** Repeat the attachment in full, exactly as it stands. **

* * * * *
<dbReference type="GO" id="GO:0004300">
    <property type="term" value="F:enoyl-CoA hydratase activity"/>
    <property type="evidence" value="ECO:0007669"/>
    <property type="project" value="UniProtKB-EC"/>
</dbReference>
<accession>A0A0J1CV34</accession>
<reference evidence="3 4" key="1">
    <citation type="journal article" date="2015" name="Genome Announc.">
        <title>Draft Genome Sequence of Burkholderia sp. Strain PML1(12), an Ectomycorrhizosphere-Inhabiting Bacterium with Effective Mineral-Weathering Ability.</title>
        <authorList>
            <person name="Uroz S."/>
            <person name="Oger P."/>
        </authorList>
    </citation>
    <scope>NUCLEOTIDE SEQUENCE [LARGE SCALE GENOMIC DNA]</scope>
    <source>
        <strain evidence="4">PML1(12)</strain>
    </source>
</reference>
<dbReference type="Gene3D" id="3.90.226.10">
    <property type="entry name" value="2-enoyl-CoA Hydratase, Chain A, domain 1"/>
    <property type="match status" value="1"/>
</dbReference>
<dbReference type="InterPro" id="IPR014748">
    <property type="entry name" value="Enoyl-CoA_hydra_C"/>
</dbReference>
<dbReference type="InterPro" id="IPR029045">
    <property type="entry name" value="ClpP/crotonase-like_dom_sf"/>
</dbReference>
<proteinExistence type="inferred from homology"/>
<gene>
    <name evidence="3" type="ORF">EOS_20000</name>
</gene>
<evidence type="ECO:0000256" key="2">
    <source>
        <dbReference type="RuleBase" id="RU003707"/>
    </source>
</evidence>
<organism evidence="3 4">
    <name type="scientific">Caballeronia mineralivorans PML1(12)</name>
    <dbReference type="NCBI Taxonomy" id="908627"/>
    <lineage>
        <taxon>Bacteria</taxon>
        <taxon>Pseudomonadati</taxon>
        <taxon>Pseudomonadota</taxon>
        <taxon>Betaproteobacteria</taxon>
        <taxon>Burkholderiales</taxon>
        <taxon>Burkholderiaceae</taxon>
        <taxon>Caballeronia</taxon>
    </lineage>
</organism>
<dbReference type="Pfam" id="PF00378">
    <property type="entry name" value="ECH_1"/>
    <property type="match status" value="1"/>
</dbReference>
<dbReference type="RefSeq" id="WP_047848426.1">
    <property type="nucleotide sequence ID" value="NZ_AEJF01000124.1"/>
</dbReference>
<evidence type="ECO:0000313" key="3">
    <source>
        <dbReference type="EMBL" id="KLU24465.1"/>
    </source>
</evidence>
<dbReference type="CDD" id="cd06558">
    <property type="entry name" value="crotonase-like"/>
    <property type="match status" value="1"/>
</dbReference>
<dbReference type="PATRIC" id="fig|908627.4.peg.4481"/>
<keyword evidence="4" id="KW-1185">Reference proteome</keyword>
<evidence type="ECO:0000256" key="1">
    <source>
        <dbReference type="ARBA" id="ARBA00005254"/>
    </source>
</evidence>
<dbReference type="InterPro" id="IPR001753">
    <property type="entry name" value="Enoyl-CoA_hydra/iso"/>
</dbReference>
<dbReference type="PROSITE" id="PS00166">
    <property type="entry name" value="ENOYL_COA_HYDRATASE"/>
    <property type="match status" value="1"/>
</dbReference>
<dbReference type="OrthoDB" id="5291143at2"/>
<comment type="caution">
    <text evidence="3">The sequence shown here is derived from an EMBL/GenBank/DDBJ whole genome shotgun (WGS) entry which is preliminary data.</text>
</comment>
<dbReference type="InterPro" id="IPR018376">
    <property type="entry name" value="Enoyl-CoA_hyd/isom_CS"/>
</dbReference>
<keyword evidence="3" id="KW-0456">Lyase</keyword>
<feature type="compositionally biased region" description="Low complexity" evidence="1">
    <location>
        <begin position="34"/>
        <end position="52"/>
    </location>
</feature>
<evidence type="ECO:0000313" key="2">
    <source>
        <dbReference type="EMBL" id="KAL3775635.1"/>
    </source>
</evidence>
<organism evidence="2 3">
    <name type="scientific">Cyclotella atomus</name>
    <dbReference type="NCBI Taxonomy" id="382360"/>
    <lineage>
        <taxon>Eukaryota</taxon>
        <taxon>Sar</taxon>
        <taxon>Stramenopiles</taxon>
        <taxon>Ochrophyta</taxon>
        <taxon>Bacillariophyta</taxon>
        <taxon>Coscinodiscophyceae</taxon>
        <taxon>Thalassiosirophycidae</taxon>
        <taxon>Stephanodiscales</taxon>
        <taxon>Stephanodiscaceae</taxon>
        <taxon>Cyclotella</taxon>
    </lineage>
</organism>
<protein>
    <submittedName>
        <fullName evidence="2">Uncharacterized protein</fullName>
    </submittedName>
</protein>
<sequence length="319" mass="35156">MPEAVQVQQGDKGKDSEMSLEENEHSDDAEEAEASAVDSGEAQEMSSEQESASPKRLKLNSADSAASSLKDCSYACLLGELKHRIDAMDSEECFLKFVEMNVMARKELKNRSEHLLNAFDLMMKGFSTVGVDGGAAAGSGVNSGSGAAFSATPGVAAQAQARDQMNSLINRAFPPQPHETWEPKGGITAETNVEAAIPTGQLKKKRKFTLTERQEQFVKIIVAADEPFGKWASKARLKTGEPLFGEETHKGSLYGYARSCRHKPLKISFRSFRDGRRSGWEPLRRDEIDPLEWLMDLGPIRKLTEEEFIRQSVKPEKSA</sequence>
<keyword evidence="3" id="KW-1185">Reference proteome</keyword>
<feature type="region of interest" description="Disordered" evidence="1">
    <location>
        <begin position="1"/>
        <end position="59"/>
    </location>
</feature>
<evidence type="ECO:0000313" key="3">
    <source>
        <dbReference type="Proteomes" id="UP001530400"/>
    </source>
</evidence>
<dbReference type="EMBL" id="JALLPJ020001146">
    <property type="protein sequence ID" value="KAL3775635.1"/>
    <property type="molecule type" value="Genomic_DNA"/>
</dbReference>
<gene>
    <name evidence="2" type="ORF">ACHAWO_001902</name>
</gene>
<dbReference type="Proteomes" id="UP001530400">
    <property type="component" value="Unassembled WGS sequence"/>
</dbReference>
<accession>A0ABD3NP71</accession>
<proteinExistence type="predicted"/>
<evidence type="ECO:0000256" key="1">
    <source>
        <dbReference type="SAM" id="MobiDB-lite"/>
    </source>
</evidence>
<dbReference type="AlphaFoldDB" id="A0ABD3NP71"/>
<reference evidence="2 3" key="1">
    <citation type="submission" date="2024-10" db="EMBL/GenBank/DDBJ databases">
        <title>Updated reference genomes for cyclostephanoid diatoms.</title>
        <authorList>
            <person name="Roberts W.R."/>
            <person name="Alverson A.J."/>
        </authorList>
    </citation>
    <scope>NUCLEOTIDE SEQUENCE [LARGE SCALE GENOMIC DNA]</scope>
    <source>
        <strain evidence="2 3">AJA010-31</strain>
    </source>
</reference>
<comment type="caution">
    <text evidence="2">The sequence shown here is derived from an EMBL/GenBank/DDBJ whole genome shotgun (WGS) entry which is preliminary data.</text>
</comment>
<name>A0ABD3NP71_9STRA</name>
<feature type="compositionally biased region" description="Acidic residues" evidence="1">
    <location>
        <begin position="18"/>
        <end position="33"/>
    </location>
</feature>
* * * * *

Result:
<dbReference type="GO" id="GO:0004300">
    <property type="term" value="F:enoyl-CoA hydratase activity"/>
    <property type="evidence" value="ECO:0007669"/>
    <property type="project" value="UniProtKB-EC"/>
</dbReference>
<accession>A0A0J1CV34</accession>
<reference evidence="3 4" key="1">
    <citation type="journal article" date="2015" name="Genome Announc.">
        <title>Draft Genome Sequence of Burkholderia sp. Strain PML1(12), an Ectomycorrhizosphere-Inhabiting Bacterium with Effective Mineral-Weathering Ability.</title>
        <authorList>
            <person name="Uroz S."/>
            <person name="Oger P."/>
        </authorList>
    </citation>
    <scope>NUCLEOTIDE SEQUENCE [LARGE SCALE GENOMIC DNA]</scope>
    <source>
        <strain evidence="4">PML1(12)</strain>
    </source>
</reference>
<dbReference type="Gene3D" id="3.90.226.10">
    <property type="entry name" value="2-enoyl-CoA Hydratase, Chain A, domain 1"/>
    <property type="match status" value="1"/>
</dbReference>
<dbReference type="InterPro" id="IPR014748">
    <property type="entry name" value="Enoyl-CoA_hydra_C"/>
</dbReference>
<dbReference type="InterPro" id="IPR029045">
    <property type="entry name" value="ClpP/crotonase-like_dom_sf"/>
</dbReference>
<proteinExistence type="inferred from homology"/>
<gene>
    <name evidence="3" type="ORF">EOS_20000</name>
</gene>
<evidence type="ECO:0000256" key="2">
    <source>
        <dbReference type="RuleBase" id="RU003707"/>
    </source>
</evidence>
<organism evidence="3 4">
    <name type="scientific">Caballeronia mineralivorans PML1(12)</name>
    <dbReference type="NCBI Taxonomy" id="908627"/>
    <lineage>
        <taxon>Bacteria</taxon>
        <taxon>Pseudomonadati</taxon>
        <taxon>Pseudomonadota</taxon>
        <taxon>Betaproteobacteria</taxon>
        <taxon>Burkholderiales</taxon>
        <taxon>Burkholderiaceae</taxon>
        <taxon>Caballeronia</taxon>
    </lineage>
</organism>
<dbReference type="Pfam" id="PF00378">
    <property type="entry name" value="ECH_1"/>
    <property type="match status" value="1"/>
</dbReference>
<dbReference type="RefSeq" id="WP_047848426.1">
    <property type="nucleotide sequence ID" value="NZ_AEJF01000124.1"/>
</dbReference>
<evidence type="ECO:0000313" key="3">
    <source>
        <dbReference type="EMBL" id="KLU24465.1"/>
    </source>
</evidence>
<dbReference type="CDD" id="cd06558">
    <property type="entry name" value="crotonase-like"/>
    <property type="match status" value="1"/>
</dbReference>
<dbReference type="PATRIC" id="fig|908627.4.peg.4481"/>
<keyword evidence="4" id="KW-1185">Reference proteome</keyword>
<evidence type="ECO:0000256" key="1">
    <source>
        <dbReference type="ARBA" id="ARBA00005254"/>
    </source>
</evidence>
<dbReference type="InterPro" id="IPR001753">
    <property type="entry name" value="Enoyl-CoA_hydra/iso"/>
</dbReference>
<dbReference type="PROSITE" id="PS00166">
    <property type="entry name" value="ENOYL_COA_HYDRATASE"/>
    <property type="match status" value="1"/>
</dbReference>
<dbReference type="OrthoDB" id="5291143at2"/>
<comment type="caution">
    <text evidence="3">The sequence shown here is derived from an EMBL/GenBank/DDBJ whole genome shotgun (WGS) entry which is preliminary data.</text>
</comment>
<dbReference type="InterPro" id="IPR018376">
    <property type="entry name" value="Enoyl-CoA_hyd/isom_CS"/>
</dbReference>
<keyword evidence="3" id="KW-0456">Lyase</keyword>
<feature type="compositionally biased region" description="Low complexity" evidence="1">
    <location>
        <begin position="34"/>
        <end position="52"/>
    </location>
</feature>
<evidence type="ECO:0000313" key="2">
    <source>
        <dbReference type="EMBL" id="KAL3775635.1"/>
    </source>
</evidence>
<organism evidence="2 3">
    <name type="scientific">Cyclotella atomus</name>
    <dbReference type="NCBI Taxonomy" id="382360"/>
    <lineage>
        <taxon>Eukaryota</taxon>
        <taxon>Sar</taxon>
        <taxon>Stramenopiles</taxon>
        <taxon>Ochrophyta</taxon>
        <taxon>Bacillariophyta</taxon>
        <taxon>Coscinodiscophyceae</taxon>
        <taxon>Thalassiosirophycidae</taxon>
        <taxon>Stephanodiscales</taxon>
        <taxon>Stephanodiscaceae</taxon>
        <taxon>Cyclotella</taxon>
    </lineage>
</organism>
<protein>
    <submittedName>
        <fullName evidence="2">Uncharacterized protein</fullName>
    </submittedName>
</protein>
<sequence length="319" mass="35156">MPEAVQVQQGDKGKDSEMSLEENEHSDDAEEAEASAVDSGEAQEMSSEQESASPKRLKLNSADSAASSLKDCSYACLLGELKHRIDAMDSEECFLKFVEMNVMARKELKNRSEHLLNAFDLMMKGFSTVGVDGGAAAGSGVNSGSGAAFSATPGVAAQAQARDQMNSLINRAFPPQPHETWEPKGGITAETNVEAAIPTGQLKKKRKFTLTERQEQFVKIIVAADEPFGKWASKARLKTGEPLFGEETHKGSLYGYARSCRHKPLKISFRSFRDGRRSGWEPLRRDEIDPLEWLMDLGPIRKLTEEEFIRQSVKPEKSA</sequence>
<keyword evidence="3" id="KW-1185">Reference proteome</keyword>
<feature type="region of interest" description="Disordered" evidence="1">
    <location>
        <begin position="1"/>
        <end position="59"/>
    </location>
</feature>
<evidence type="ECO:0000313" key="3">
    <source>
        <dbReference type="Proteomes" id="UP001530400"/>
    </source>
</evidence>
<dbReference type="EMBL" id="JALLPJ020001146">
    <property type="protein sequence ID" value="KAL3775635.1"/>
    <property type="molecule type" value="Genomic_DNA"/>
</dbReference>
<gene>
    <name evidence="2" type="ORF">ACHAWO_001902</name>
</gene>
<dbReference type="Proteomes" id="UP001530400">
    <property type="component" value="Unassembled WGS sequence"/>
</dbReference>
<accession>A0ABD3NP71</accession>
<proteinExistence type="predicted"/>
<evidence type="ECO:0000256" key="1">
    <source>
        <dbReference type="SAM" id="MobiDB-lite"/>
    </source>
</evidence>
<dbReference type="AlphaFoldDB" id="A0ABD3NP71"/>
<reference evidence="2 3" key="1">
    <citation type="submission" date="2024-10" db="EMBL/GenBank/DDBJ databases">
        <title>Updated reference genomes for cyclostephanoid diatoms.</title>
        <authorList>
            <person name="Roberts W.R."/>
            <person name="Alverson A.J."/>
        </authorList>
    </citation>
    <scope>NUCLEOTIDE SEQUENCE [LARGE SCALE GENOMIC DNA]</scope>
    <source>
        <strain evidence="2 3">AJA010-31</strain>
    </source>
</reference>
<comment type="caution">
    <text evidence="2">The sequence shown here is derived from an EMBL/GenBank/DDBJ whole genome shotgun (WGS) entry which is preliminary data.</text>
</comment>
<name>A0ABD3NP71_9STRA</name>
<feature type="compositionally biased region" description="Acidic residues" evidence="1">
    <location>
        <begin position="18"/>
        <end position="33"/>
    </location>
</feature>